The high-tech material in BrickPrint is installed using age-old work practices reminiscent of blacksmithing. Glyn Owen, vice president of operations for Traffic Calming, described the BrickPrint material as essentially molten brick. The material includes recycled glass, sand, and 25-30 percent granite stone flecks. Special equipment heats it to 400 degrees Fahrenheit to melt it.
The key to working with BrickPrint is the same as the key to working with iron: keeping it hot enough mold into shape. The installation crew from Traffic Calming use hot spreaders - thick metal rods with flat surfaces welded onto their ends - which they warm in a heat box under the blast of a propane torch, much like a blacksmith might heat his metal before working it. One worker fills
a battered bucket with the molten BrickPrint material and pours a line of it across the crosswalk. Another worker grabs a hot spreader and uses it to smooth out the material. He has scant minutes to work before the material cools too much to work with it. As soon as the spreader cools, he trades it in for another hot one. As he finishes each line of material, the guy with the bucket pours another one. A third worker throws sand across the top of the material so a fourth worker can hand stamp a brick pattern into it with metal mold.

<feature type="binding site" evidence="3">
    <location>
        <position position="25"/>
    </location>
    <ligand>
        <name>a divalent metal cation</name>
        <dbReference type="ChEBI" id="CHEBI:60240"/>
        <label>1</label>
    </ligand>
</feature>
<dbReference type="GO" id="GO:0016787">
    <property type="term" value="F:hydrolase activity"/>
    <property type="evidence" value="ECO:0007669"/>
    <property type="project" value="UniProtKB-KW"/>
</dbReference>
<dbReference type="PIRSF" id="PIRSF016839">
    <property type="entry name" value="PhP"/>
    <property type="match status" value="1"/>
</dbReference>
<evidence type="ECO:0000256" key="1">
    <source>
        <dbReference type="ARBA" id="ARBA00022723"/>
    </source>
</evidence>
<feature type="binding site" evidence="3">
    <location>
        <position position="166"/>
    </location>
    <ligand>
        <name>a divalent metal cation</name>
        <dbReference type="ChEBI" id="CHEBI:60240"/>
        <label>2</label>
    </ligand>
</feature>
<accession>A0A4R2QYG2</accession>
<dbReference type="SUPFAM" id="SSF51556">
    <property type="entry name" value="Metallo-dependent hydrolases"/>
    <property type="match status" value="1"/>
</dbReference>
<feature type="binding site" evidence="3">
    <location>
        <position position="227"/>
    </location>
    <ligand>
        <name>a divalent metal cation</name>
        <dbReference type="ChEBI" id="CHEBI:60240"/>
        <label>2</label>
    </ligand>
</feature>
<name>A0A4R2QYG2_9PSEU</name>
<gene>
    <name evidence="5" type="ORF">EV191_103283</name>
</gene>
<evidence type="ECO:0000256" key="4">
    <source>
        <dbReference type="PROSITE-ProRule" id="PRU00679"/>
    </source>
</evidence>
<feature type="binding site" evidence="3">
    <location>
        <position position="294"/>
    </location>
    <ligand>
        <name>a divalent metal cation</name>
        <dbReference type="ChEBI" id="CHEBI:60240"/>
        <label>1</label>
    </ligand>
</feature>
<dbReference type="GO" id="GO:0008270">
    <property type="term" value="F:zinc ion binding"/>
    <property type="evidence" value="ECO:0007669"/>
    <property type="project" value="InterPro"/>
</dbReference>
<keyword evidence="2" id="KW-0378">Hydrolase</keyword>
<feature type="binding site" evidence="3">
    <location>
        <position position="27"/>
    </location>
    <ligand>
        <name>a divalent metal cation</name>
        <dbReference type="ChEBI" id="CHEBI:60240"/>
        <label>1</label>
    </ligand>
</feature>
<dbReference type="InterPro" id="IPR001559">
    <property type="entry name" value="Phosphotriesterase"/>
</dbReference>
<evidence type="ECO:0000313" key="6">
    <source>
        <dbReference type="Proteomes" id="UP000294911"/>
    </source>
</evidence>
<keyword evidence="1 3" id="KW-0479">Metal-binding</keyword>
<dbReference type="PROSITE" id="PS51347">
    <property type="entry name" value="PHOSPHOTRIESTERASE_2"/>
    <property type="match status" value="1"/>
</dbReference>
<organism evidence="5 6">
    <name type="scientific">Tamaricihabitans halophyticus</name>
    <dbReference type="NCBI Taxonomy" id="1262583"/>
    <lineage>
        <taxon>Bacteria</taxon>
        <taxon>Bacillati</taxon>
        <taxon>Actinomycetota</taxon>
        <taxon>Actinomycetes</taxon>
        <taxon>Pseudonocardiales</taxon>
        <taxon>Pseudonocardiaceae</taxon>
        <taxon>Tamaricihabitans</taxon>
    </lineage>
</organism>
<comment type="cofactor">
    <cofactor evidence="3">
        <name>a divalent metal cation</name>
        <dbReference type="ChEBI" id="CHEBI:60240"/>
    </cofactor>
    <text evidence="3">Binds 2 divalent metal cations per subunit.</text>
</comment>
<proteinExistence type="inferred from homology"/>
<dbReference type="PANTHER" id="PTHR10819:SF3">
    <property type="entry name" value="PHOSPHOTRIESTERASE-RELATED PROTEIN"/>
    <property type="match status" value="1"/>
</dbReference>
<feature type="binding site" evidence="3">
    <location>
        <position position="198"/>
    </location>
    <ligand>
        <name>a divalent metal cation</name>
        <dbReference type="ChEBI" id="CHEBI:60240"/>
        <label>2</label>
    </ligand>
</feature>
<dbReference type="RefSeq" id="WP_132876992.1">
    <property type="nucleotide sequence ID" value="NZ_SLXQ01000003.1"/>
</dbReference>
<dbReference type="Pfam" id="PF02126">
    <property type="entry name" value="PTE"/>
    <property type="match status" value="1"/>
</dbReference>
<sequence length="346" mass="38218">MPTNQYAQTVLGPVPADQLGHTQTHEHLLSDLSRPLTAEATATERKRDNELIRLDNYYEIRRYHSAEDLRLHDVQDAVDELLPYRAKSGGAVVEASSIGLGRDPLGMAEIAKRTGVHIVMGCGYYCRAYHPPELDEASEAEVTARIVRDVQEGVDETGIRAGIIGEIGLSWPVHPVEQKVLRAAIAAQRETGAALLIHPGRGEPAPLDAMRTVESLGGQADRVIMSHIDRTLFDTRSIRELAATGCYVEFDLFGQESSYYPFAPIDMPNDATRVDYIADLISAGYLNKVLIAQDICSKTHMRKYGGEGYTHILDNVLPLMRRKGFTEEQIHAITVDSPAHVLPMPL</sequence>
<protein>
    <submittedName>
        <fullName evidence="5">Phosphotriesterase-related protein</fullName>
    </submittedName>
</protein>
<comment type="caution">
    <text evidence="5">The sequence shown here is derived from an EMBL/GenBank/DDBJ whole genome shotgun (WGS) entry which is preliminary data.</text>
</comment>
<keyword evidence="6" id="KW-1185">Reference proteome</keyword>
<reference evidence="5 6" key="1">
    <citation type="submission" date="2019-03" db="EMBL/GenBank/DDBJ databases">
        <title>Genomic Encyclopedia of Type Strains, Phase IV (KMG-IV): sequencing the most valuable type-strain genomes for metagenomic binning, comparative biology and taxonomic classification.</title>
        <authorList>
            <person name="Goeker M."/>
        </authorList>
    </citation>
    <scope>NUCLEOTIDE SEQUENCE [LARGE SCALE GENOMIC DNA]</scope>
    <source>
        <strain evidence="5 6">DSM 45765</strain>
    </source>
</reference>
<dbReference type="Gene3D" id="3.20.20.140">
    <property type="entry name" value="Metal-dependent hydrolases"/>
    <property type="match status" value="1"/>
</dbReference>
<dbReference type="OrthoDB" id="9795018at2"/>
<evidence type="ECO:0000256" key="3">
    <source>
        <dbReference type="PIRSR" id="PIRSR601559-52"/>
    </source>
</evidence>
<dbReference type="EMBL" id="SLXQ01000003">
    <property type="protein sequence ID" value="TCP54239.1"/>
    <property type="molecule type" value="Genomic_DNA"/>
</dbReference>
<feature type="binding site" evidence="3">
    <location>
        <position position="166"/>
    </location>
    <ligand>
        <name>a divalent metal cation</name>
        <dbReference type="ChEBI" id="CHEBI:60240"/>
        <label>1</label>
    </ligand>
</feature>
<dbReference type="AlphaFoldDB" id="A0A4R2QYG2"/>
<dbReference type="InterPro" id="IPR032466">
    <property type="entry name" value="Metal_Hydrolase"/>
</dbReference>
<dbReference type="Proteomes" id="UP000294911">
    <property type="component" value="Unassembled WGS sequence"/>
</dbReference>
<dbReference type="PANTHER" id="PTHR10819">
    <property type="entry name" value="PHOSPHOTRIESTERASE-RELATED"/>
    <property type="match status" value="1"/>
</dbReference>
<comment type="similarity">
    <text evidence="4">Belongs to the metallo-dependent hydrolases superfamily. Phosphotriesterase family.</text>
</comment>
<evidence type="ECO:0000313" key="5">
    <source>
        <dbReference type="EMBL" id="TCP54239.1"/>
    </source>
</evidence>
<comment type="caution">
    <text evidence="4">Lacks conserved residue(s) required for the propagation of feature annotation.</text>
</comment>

Owen said it takes about three hours to install a complete crosswalk. The material dries in one hour and comes with a three-year guarantee.
Bob Phillips, regional sales manager for Traffic Calming USA, said the material will not delaminate as did some thinner overlays applied in St. Louis in the 1980s. Since it goes on at 400 degrees, "it melts the layer of asphalt below it and bonds to it," he said. The color is mixed throughout the material so it will not wear off.
Phillips added that the company has different formulations for different climates to better resist both cracking and softening.
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